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Single-leg squats can predict leg alignment in dancers performing ballet movements in “turnout”

Authors Hopper LS, Sato N, Weidemann AL

Received 9 August 2016

Accepted for publication 12 October 2016

Published 16 November 2016 Volume 2016:7 Pages 161—166

DOI https://doi.org/10.2147/OAJSM.S119388

Checked for plagiarism Yes

Review by Single-blind

Peer reviewers approved by Dr Amy Norman

Peer reviewer comments 3

Editor who approved publication: Prof. Dr. Andreas Imhoff


Sample videos of the five ballet movements performed by the dancers

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Luke S Hopper,1 Nahoko Sato,2 Andries L Weidemann1

1Western Australian Academy of Performing Arts, Edith Cowan University, Mt Lawley, WA, Australia; 2Department of Physical Therapy, Nagoya Gakuin University, Seto, Japan

Abstract: The physical assessments used in dance injury surveillance programs are often adapted from the sports and exercise domain. Bespoke physical assessments may be required for dance, particularly when ballet movements involve “turning out” or external rotation of the legs beyond that typically used in sports. This study evaluated the ability of the traditional single-leg squat to predict the leg alignment of dancers performing ballet movements with turnout. Three-dimensional kinematic data of dancers performing the single-leg squat and five ballet movements were recorded and analyzed. Reduction of the three-dimensional data into a one-dimensional variable incorporating the ankle, knee, and hip joint center positions provided the strongest predictive model between the single-leg squat and the ballet movements. The single-leg squat can predict leg alignment in dancers performing ballet movements, even in “turned out” postures. Clinicians should pay careful attention to observational positioning and rating criteria when assessing dancers performing the single-leg squat.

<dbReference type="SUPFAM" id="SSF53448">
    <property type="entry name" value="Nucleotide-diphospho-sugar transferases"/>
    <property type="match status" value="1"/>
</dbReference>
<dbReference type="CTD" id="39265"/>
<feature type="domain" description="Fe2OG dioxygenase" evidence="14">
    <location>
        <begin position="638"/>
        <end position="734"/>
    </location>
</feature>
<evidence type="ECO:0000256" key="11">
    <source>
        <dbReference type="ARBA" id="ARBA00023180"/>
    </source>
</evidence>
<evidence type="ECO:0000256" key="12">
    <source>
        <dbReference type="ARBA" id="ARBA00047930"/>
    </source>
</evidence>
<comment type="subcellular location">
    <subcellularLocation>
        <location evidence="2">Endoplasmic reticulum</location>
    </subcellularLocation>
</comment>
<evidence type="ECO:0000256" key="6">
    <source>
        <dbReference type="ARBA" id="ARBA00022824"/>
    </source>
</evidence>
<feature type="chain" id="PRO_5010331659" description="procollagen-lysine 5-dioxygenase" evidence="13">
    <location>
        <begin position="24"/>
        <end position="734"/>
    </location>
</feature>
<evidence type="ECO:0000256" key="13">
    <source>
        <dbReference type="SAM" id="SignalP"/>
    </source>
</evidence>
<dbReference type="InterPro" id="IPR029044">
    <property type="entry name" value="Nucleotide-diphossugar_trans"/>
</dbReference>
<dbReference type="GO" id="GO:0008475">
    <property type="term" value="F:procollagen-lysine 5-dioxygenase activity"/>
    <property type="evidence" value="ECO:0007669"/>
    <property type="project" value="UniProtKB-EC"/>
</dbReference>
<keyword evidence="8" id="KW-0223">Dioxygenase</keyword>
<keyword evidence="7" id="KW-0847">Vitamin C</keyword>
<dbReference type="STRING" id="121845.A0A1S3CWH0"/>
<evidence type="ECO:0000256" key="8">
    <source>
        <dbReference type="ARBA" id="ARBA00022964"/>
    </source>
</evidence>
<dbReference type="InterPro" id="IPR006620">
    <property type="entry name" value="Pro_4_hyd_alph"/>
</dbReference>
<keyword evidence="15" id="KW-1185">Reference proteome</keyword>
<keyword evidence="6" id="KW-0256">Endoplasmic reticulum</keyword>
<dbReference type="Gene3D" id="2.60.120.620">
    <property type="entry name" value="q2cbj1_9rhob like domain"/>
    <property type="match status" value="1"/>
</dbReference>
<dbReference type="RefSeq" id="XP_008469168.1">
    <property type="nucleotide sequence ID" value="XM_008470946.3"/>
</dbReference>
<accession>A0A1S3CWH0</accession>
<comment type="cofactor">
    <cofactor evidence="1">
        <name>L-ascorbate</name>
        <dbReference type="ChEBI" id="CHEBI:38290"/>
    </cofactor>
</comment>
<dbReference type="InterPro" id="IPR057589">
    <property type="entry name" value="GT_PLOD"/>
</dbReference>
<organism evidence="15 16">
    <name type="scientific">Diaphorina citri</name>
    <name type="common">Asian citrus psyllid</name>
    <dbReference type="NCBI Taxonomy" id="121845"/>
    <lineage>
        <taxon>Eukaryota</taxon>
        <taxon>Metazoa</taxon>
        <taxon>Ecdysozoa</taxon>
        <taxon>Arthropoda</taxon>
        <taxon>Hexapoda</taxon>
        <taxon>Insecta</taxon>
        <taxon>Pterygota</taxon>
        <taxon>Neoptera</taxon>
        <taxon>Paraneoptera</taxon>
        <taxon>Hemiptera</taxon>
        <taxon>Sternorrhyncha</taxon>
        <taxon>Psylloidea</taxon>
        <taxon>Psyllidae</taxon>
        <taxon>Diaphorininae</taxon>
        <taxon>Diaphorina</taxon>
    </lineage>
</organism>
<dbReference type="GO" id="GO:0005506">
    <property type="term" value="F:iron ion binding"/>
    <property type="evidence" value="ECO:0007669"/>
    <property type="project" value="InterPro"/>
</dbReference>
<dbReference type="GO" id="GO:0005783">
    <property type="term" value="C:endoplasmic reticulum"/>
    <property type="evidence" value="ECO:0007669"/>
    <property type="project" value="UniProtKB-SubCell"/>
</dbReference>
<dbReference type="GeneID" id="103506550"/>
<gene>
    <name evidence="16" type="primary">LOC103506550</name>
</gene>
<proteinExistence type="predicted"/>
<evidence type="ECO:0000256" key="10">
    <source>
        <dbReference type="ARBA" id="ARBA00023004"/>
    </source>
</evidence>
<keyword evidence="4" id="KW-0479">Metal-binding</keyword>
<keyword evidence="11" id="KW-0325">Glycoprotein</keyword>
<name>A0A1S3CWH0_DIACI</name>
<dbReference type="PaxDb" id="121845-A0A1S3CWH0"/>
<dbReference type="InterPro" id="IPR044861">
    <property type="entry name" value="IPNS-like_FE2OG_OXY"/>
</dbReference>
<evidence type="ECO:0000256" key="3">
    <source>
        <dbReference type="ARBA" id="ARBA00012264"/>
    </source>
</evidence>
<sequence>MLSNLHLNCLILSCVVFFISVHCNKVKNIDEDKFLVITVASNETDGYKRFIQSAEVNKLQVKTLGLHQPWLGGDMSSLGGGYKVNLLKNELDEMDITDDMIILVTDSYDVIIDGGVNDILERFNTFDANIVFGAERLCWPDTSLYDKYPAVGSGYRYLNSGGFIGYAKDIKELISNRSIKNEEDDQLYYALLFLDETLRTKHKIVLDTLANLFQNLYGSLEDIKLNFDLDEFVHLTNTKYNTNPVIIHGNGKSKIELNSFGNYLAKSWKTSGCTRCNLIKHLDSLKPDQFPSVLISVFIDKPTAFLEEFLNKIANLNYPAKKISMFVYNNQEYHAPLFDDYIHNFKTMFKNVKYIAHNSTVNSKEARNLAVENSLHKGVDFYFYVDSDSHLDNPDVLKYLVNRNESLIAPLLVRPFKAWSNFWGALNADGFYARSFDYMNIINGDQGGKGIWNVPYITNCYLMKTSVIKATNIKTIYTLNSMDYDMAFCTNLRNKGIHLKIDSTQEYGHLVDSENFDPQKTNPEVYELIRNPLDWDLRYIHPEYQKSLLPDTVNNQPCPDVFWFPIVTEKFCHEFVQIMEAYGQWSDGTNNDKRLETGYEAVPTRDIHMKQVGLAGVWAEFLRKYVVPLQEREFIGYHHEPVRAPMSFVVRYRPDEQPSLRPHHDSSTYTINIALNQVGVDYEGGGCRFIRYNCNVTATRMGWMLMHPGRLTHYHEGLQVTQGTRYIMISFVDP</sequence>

Keywords: injury, motion capture, clinical assessment

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